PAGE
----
Cholesterol Basics for Seniors
High cholesterol has become extremely common in the United States today. In fact, more than 50% of adults in the US are suffering from high cholesterol—and seniors age 65 and older are at the greatest risk of suffering from this condition.
What is most alarming, is that those with high cholesterol are at a high risk of having a stroke or heart attack. One of the scariest things about high cholesterol is that it typically doesn’t present any symptoms, so many people don’t know they have high cholesterol until they visit their doctor to get their cholesterol levels checked.
Since high cholesterol issues can be hard to detect, it is important that all seniors are aware of some of the basics of cholesterol, how it works and why high cholesterol is so dangerous. Here are the basics of what every senior should know.
There Are Different Types of Cholesterol
Before anyone can really understand their own issues with high cholesterol, it is essential to know some of the basics of cholesterol. There are actually three different types of fat in the blood stream that can be measured during a cholesterol screening.
- LDL or Bad Cholesterol- You want low levels of this cholesterol, preferably less than 100 mg/dL. This is the type of cholesterol that puts you at risk for things like heart disease and stroke. Typically, medication is required to help people with high LDL levels manage their cholesterol, but diet and lifestyle changes can help.
- HDL or Good Cholesterol- This type of cholesterol actually attaches itself to the LDL and pushes the bad cholesterol to the liver so it can be filtered out of the body. You need at least 60 mg/dL of HDL. If you have too low numbers of HDL it can actually put you at risk for heart disease.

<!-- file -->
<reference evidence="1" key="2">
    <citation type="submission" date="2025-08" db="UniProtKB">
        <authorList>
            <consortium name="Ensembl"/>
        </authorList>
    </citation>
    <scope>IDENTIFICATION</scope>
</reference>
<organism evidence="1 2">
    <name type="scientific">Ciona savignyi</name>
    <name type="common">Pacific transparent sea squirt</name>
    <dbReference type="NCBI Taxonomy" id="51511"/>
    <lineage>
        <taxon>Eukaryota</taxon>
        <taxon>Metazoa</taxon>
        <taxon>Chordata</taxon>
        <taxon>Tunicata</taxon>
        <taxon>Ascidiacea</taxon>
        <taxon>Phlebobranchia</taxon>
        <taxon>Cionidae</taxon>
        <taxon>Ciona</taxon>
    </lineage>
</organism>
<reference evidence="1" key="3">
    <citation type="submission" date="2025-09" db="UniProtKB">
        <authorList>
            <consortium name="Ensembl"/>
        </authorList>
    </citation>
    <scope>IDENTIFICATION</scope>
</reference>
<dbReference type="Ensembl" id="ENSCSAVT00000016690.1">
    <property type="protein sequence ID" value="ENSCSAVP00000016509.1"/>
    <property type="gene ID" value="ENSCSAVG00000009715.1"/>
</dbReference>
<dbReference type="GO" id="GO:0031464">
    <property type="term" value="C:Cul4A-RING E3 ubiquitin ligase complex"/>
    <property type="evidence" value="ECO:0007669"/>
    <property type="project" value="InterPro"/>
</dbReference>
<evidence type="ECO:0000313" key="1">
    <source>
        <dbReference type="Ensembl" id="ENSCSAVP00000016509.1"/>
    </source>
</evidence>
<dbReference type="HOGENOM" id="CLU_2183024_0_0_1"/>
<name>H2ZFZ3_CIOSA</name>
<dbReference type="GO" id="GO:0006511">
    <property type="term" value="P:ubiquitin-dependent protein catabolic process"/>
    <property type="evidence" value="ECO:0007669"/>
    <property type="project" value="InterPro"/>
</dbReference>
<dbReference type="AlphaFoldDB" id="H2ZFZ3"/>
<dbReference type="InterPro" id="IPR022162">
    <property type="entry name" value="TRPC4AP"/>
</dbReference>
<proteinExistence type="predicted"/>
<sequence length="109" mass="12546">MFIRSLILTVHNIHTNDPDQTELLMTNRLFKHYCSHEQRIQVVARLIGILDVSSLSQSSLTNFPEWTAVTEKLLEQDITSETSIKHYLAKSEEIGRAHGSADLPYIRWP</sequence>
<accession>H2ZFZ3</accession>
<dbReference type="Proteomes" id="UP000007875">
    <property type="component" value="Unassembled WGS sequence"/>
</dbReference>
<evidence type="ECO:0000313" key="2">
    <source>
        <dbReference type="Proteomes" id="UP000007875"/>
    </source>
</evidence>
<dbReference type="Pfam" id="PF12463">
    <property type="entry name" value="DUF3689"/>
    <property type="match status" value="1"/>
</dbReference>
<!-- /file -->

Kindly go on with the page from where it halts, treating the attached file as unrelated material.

- Triglycerides- These are also measured in a cholesterol screening. Triglycerides can typically be managed with a healthy diet. You want to have less than 100 mg/dL ideally. These are easy to control, but if you have extremely high levels such as 199 mg/dL, it can put you at risk for cardiovascular issues and even type 2 diabetes.
You Can Manage Cholesterol Levels
One of the most important things to remember about cholesterol is that there are things that you can do to manage your cholesterol levels. There are cholesterol medications available, but there are also other lifestyle changes that seniors can make not only to help lower their current, high cholesterol but to prevent their cholesterol from getting high to begin with.
The two most important things that seniors can do is to exercise regularly and maintain a good diet. When it comes to exercise, seniors should do exercises that work for them, and that doesn’t stress out their bodies too much. This can include exercises like swimming, yoga, stretching and walking.
Diet is another great way to make sure that you are keeping your cholesterol levels under control. A healthy diet should include more foods that are high in fiber, such as beans and oatmeal. Seniors with high cholesterol should also avoid foods that are filled with saturated fats.
Little lifestyle changes like this can go a long way in helping any senior maintain a healthy life and healthy cholesterol levels not only now, but for years to come.
- Kimberly Langdon M.D. is a retired, board-certified obstetrician/gynecologist with 19-years of clinical experience. She graduated from The Ohio State University College of Medicine earning Honors in many rotations. She then completed her OB/GYN residency program at The Ohio State University Medical Center, earning first-place for her senior research project and placed in the 98th percentile on the national exam for OB/GYN residents in the U.S..
- 2019.09.11General Senior LivingElderly Anxiety: What to Be Aware Of
- 2019.08.07General Senior LivingThe Top 5 Conditions That Lead to Age-Related Vision Loss
- 2019.08.05General Senior Living5 Skin Cancer Prevention Tips Every Senior Should Know
- 2019.07.30General Senior LivingSeniors and Hyperthermia: Advice for the Summer